Early Versus Late Enteral Iron in Infants Less Than 1301 Grams
Background: Preterm infants are at risk of iron deficiency. The smaller the infants are at birth, the smaller the iron stores at birth and the higher the risk of iron deficiency.
Hypothesis: Preterm infants with a birth weight of less than 1301g require iron supplementation earlier than previously recommended.
Methods: Prospective randomized controlled clinical trial (1996-1999). Results: Early iron supplementation may reduce the incidence of iron deficiency and the need for late blood transfusions.
Anemia of Prematurity
Drug: Oral administration of ferrous sulphate
|Study Design:||Allocation: Randomized
Intervention Model: Single Group Assignment
Masking: Single Blind
Primary Purpose: Prevention
|Official Title:||Prospective Randomized Trial of Early Versus Late Enteral Iron Supplementation in Infants With a Birth Weight of Less Than 1301 Grams|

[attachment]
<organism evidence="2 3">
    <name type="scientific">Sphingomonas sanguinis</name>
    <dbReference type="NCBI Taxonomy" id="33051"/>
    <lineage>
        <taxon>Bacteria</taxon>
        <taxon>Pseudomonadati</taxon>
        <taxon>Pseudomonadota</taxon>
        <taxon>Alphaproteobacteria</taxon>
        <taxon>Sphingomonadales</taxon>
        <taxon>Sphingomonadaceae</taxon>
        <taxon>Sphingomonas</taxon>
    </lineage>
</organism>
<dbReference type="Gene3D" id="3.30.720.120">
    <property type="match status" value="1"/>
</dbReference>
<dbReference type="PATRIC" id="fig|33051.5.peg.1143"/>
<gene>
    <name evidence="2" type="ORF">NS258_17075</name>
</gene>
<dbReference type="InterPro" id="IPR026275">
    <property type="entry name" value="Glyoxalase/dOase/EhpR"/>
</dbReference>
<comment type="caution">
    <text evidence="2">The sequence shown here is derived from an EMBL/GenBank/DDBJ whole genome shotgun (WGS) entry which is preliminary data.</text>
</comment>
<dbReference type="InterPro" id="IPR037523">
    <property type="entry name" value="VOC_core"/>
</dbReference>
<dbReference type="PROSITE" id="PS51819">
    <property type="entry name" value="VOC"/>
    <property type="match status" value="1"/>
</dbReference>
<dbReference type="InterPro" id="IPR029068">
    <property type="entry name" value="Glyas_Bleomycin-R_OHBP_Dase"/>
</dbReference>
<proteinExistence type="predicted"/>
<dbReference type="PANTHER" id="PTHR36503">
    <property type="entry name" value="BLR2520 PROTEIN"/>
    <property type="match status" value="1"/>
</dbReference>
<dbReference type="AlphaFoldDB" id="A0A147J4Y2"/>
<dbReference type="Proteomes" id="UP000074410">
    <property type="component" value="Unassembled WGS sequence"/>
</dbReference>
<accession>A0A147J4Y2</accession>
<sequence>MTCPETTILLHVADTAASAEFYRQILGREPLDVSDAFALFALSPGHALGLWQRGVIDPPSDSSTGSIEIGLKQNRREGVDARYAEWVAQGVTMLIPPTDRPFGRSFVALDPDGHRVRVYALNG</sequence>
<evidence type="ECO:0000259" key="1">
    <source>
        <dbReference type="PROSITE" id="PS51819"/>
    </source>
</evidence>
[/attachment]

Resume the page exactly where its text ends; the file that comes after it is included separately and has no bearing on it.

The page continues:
- Ferritin at 61 days of life
- The number of infants who fulfilled the criteria of ID at any time throughout the study.
- Hematocrit at day 61
- Reticulocyte count at day 61
- Mean corpuscular volume at day 61
- Mean corpuscular hemoglobin at day 61
- Number of infants who required transfusions at days 14 to 68
- Blood volume transfused at days 14 to 68
|Study Start Date:||June 1996|
|Study Completion Date:||September 1999|
Please refer to this study by its ClinicalTrials.gov identifier: NCT00458068
|University Children's Hospital|
|Ulm, Germany, 89070|
|Principal Investigator:||Axel R Franz, MD||University of Ulm|